All of these, I believe, are constrained by the flattening secularism that grows increasingly strong with each passing year. To publicly espouse religious virtues and religious values is to mark one as hopelessly benighted and backward in some circles, and public displays of religiosity termed “dangerous” in many circles. Because of that animosity toward faith, public discussions seldom reflect the deep aspirations and hopes of our best possibilities, instead reducing themselves to cost-benefit analyses.

Even within Jewish circles, this mistrust of public religiosity constricts our vision. I spoke recently to a group of influential Jews who displayed to me their horror at our continuing insistence on using Hebrew in our prayers. They said to me, “But Jews today don’t speak Hebrew!” I asked them, “When you attend an opera, do you criticize Verdi for being performed in Italian? Do you think about how much better Shakespeare would be if rewritten by the Reader’s Digest?” Why is it that it is only when it comes to the classical heritage of Torah, Siddur, and Talmud, that our expectation is not that we should grow in learning, but that we should dilute the tradition? If we approach encounters as consumers, it is certainly our right to expect to have to make no effort to grow into our religion. Consumerism is the primary threat to Judaism today.

The second great threat is radical autonomy. By “radical autonomy” I mean the mistaken notion that each individual can have an identity separate from the people around us, and that it is therefore possible and meaningful to be able to make decisions about our own self-interest separate from the wellbeing of the people we love. We live in a culture that encourages that kind of delusion, that encourages people to think only of themselves, to look out, as they say, for Number One. Pursing personal self interest, we are surprised to discover that radically-autonomous people can feel radically isolated, lonely, and unable to connect! This isolation is so chronic that many people cry out for ways to reach each other, and often turn to false satisfactions on the Internet, to chat rooms, and then are surprised when their loneliness persists.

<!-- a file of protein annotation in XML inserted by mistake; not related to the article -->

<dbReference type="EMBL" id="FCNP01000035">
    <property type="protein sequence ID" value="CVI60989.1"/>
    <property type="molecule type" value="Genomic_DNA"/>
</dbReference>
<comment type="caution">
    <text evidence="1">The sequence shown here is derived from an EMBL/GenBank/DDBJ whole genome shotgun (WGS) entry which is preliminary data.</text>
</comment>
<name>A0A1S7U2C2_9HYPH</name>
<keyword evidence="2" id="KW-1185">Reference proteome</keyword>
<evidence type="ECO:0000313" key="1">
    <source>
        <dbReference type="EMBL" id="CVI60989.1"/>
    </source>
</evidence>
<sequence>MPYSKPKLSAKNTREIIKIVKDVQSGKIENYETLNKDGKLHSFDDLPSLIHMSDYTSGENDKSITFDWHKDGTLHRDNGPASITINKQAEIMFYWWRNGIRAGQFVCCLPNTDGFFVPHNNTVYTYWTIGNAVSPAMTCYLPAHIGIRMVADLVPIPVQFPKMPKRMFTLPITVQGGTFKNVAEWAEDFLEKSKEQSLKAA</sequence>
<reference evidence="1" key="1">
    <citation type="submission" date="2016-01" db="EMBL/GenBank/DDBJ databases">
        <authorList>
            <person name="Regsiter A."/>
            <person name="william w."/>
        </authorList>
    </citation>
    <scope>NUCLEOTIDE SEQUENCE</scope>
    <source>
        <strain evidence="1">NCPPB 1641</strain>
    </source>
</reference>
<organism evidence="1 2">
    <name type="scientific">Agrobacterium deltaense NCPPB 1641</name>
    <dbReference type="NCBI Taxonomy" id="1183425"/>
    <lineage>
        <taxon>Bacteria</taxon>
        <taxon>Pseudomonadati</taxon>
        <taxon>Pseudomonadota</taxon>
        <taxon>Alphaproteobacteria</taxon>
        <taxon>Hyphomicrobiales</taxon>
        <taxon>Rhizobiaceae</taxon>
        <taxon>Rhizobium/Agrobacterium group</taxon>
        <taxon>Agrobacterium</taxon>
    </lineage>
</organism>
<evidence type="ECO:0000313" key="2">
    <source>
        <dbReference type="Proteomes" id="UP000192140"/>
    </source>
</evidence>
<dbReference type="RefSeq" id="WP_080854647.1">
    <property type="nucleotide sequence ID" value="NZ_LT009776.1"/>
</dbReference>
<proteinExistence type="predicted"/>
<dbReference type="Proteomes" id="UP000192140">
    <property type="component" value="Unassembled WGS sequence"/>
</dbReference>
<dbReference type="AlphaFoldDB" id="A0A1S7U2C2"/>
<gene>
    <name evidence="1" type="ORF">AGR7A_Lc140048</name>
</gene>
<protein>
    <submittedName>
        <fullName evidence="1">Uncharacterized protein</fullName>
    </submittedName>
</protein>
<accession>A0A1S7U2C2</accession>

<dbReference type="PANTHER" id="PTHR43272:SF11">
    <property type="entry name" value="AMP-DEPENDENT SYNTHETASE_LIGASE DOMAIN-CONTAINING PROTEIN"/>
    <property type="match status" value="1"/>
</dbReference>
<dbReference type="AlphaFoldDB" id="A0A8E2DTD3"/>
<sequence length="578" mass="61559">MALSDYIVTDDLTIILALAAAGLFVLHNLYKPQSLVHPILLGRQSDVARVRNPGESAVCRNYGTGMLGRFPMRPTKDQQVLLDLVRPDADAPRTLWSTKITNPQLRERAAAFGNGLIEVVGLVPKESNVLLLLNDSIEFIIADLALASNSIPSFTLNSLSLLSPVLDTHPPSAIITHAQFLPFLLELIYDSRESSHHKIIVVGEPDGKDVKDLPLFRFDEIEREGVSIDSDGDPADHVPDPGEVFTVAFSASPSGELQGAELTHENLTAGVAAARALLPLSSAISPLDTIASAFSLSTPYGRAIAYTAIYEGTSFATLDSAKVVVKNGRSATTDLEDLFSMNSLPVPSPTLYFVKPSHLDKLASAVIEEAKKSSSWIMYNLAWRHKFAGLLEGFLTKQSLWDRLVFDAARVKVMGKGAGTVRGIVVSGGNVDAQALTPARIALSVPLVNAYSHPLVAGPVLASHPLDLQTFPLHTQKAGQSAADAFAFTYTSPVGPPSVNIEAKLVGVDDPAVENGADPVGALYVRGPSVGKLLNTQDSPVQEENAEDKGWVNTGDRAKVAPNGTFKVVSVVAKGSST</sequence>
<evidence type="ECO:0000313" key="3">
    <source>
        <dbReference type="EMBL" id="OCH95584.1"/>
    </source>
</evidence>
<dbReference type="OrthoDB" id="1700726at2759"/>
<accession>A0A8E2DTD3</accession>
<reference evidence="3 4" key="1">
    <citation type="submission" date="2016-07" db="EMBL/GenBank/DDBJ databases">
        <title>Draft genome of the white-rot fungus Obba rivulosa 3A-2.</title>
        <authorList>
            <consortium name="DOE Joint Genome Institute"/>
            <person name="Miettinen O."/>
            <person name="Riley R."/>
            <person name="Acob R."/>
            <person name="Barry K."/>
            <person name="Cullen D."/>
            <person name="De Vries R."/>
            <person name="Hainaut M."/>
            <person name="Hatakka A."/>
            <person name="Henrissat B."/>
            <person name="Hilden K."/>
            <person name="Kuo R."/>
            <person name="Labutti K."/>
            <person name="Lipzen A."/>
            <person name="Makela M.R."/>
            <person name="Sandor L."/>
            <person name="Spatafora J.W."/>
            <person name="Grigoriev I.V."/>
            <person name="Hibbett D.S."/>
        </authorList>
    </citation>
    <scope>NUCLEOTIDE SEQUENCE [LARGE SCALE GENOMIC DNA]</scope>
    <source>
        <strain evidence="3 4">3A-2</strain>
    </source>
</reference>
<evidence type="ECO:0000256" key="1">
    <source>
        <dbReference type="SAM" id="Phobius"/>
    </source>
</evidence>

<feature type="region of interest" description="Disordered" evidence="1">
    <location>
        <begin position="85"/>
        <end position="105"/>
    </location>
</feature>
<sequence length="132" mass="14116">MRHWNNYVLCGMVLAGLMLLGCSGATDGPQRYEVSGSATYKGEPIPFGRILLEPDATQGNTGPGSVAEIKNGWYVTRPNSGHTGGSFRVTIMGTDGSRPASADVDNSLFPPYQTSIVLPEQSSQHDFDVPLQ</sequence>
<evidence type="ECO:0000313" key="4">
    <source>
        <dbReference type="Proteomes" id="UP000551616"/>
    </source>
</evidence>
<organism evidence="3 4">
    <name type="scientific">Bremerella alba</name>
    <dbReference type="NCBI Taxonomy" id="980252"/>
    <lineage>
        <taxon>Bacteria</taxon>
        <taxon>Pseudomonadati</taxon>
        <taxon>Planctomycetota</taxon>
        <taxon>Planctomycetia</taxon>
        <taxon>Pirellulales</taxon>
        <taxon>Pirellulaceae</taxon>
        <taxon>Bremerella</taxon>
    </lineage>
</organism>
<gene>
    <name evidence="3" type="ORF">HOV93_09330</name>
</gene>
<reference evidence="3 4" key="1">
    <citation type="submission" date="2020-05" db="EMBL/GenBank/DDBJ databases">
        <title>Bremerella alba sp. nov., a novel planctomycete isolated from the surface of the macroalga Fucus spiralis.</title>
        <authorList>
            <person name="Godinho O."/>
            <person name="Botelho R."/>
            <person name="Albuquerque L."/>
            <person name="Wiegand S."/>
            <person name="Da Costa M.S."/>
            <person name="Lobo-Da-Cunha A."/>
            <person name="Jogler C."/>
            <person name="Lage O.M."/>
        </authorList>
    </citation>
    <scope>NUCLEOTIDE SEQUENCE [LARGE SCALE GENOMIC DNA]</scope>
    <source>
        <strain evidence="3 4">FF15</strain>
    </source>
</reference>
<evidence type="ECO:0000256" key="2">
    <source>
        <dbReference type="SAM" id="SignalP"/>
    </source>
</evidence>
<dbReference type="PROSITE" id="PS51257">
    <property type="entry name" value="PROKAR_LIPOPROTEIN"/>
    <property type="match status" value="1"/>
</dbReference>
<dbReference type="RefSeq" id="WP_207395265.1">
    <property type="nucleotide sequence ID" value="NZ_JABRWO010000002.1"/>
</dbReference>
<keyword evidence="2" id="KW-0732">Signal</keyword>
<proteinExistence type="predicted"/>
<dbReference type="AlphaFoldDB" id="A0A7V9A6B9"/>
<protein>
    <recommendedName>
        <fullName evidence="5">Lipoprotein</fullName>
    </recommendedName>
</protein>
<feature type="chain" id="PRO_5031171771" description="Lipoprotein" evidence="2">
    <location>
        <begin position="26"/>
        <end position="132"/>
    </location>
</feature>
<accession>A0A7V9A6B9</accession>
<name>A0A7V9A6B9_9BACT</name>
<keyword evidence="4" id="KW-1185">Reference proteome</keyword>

And the third threat that flattens our humanity is the ever-growing indifference that afflicts our culture. I live in a major urban center, and to live in a city means that when you choose to go out to dinner you literally step over starving people to enter your restaurant. In order to survive, we train ourselves not to see what has become – in our eyes – human trash. We treat these people as unworthy. We harden our hearts, and we deaden our souls to disregard the hungry, to despise the illiteracy and the suffering that pervades our cities. We harden our hearts so that we don’t see children starving in Africa; so that we don’t feel the pain of the victims of terror in Israel; so that we don’t have to deal with the humanity of other human beings. If we emerge from this convention with nothing else, my friends, I pray that we leave with circumcised hearts, hearts that are once again open to feeling the pain and the yearning of other human beings.

I’m afraid at this point that I will sound hopelessly old-fashioned. The solution that I would propose to the callous indifference of modern culture, to the rampant materialism that deadens our souls and threatens our minds, to the flattening secularism that would strip us of holy days and the cycles of times celebrating the sacred, is nothing less than a reaffirmation of the traditional convictions of Judaism. (Let me now remind you, that Conservative Judaism was founded not to be a branch of liberal religion, but to be a reassertion of traditional religion. We are to be traditional Judaism under the guise of social freedom.) We take our cue from Torah in the broadest sense, from the classical literature of our prophets, sages and rabbis throughout the ages. So permit me to remind you of the five affirmations that remain our strength, our grounding and our core: